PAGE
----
Under government proposal hundreds of thousands of patients could be given the option of a personal healthcare budget to pay for their own care needs.
The NHS budgets, which have been backed by Jeremy Hunt, the Health Secretary, and Simon Stevens, the Head of the NHS, will be available to people with mental health conditions and physical disabilities. Mr Hunt is preparing to lay out plans later this year to reform social care.
Currently just 23,000 NHS users have a personal health budget, but extending them across the health service is part of the government's long-term funding plan. It is thought that around 350,000 people could soon qualify for the right to select and pay for treatments they choose, if approved by their doctor. However, there has been some negativity expressed around the subject of complementary therapies and the fact that patients will be allowed to use their budget to pay for these types of treatments.
The government hopes that these new care provisions will help improve care, after complaints about current standards.
People who qualify for the personal health budget will have the option of receiving the money through a direct payment, giving the money to a third party to manage, or leaving it with the NHS to control. Some patients could be given tens of thousands of pounds.
Caroline Dinenage, the minister for care, told The Times: “If you have complex needs, our current health and social care system can be confusing, so it’s right people should be involved in the important decisions about how their care is delivered.
“These changes will put the power back into the hands of patients and their families, potentially allowing up to 350,000 extra people to take up a personal health budget if they so wish.”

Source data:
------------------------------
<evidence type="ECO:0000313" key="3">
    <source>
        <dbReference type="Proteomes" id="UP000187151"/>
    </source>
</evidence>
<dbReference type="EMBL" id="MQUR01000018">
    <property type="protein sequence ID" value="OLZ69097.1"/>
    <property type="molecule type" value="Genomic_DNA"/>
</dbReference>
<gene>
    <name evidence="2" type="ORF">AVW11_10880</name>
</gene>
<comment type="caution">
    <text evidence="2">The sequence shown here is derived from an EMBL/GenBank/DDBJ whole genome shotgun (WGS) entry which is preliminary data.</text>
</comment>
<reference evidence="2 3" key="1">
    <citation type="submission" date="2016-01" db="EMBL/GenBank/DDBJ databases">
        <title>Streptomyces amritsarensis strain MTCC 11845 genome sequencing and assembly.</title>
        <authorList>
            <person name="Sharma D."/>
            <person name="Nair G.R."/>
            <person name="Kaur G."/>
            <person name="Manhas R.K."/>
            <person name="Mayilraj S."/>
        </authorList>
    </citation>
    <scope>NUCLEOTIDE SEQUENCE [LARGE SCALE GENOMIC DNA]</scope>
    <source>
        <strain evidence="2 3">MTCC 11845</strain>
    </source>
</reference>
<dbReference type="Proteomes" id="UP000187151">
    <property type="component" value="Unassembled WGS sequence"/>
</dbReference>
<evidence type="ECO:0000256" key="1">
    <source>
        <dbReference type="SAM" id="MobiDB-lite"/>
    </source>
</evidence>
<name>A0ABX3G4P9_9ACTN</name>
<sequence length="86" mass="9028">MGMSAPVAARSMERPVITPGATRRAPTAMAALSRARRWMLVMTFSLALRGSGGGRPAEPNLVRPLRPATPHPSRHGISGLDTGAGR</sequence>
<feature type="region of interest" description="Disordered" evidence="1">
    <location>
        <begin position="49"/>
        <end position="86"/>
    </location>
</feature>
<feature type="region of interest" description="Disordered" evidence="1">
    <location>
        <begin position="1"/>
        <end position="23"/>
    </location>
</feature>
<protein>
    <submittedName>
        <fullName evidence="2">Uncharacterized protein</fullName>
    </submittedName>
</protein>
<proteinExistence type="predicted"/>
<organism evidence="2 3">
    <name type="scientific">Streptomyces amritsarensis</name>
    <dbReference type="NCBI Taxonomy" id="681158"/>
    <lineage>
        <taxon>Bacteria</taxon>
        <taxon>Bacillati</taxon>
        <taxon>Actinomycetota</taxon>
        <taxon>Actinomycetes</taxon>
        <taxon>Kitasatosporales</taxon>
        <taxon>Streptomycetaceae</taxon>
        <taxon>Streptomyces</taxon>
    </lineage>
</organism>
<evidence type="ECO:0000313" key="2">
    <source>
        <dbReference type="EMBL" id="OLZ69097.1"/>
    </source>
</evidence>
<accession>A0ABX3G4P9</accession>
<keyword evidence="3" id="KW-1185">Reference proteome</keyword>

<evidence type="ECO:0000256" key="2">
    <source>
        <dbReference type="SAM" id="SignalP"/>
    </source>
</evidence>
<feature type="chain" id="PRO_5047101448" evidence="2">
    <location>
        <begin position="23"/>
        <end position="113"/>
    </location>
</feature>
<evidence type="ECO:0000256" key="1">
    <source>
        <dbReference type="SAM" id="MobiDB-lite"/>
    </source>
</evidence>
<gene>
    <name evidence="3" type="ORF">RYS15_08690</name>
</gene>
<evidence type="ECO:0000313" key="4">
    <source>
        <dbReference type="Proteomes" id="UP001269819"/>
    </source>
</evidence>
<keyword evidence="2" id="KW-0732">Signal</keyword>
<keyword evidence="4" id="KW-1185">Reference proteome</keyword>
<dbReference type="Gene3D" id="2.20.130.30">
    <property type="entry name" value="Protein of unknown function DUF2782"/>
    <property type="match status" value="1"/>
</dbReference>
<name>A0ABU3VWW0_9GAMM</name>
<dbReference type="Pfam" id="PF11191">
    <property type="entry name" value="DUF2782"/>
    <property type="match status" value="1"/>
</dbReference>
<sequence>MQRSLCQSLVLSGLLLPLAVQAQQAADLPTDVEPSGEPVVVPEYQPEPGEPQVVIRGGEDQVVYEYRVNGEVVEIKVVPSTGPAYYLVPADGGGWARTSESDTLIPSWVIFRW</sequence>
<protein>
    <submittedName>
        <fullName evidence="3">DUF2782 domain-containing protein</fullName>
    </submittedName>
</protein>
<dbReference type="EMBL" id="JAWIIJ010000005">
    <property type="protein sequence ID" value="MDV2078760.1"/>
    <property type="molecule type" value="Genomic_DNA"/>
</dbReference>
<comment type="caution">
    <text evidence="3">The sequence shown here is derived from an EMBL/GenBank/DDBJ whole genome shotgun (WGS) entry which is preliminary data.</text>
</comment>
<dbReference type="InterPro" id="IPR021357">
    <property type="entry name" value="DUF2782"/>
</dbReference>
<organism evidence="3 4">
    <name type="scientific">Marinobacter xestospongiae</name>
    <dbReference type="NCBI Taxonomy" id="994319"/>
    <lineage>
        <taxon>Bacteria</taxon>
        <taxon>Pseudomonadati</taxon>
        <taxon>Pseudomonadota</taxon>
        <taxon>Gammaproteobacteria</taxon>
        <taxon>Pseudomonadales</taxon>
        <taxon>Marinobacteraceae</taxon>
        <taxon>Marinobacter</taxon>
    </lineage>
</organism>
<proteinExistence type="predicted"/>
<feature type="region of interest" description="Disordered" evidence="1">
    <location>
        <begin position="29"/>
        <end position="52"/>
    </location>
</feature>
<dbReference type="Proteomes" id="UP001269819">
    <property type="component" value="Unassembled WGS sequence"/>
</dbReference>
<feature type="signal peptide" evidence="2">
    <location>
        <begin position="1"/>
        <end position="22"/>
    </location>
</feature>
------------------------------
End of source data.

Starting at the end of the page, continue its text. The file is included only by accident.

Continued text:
Dinenage said: “This would not only improve quality of life and the care they receive, it will offer good value for money for the taxpayer and reduce pressure on emergency care by joining up health and social care services at a local level.
“As the health and social care secretary set out in his speech last month, we’re determined to focus care around the person, and this will form one of the key principles of reform for the sector in a green paper published this summer.”
Commenting on what this could mean to for people with multiple sclerosis, Amy Woolfe, CEO of MS-UK, said: “Personal health budgets hold the potential to truly put patients’ choice at the heart of their health and social care needs. Patients are, after all the expert on themselves. However, there is no new money in the NHS. We remain hopeful that the right balance will be struck between the NHS’ need to spend money more effectively against ensuring health and social care is specifically tailored for every individual. Expanding public health budgets to wider populations, should they be successfully delivered, can only be a good thing.”
The Department of Health and Social Care and NHS England have launched a consultation on extending the legal rights to have a personal health budget or integrated personal budget. They are seeking views from professionals and the public on extending rights to a range of people. To provide your thoughts click here. The consultation process will close on the 08 June 2018.
Source: MS-UK 16/04/18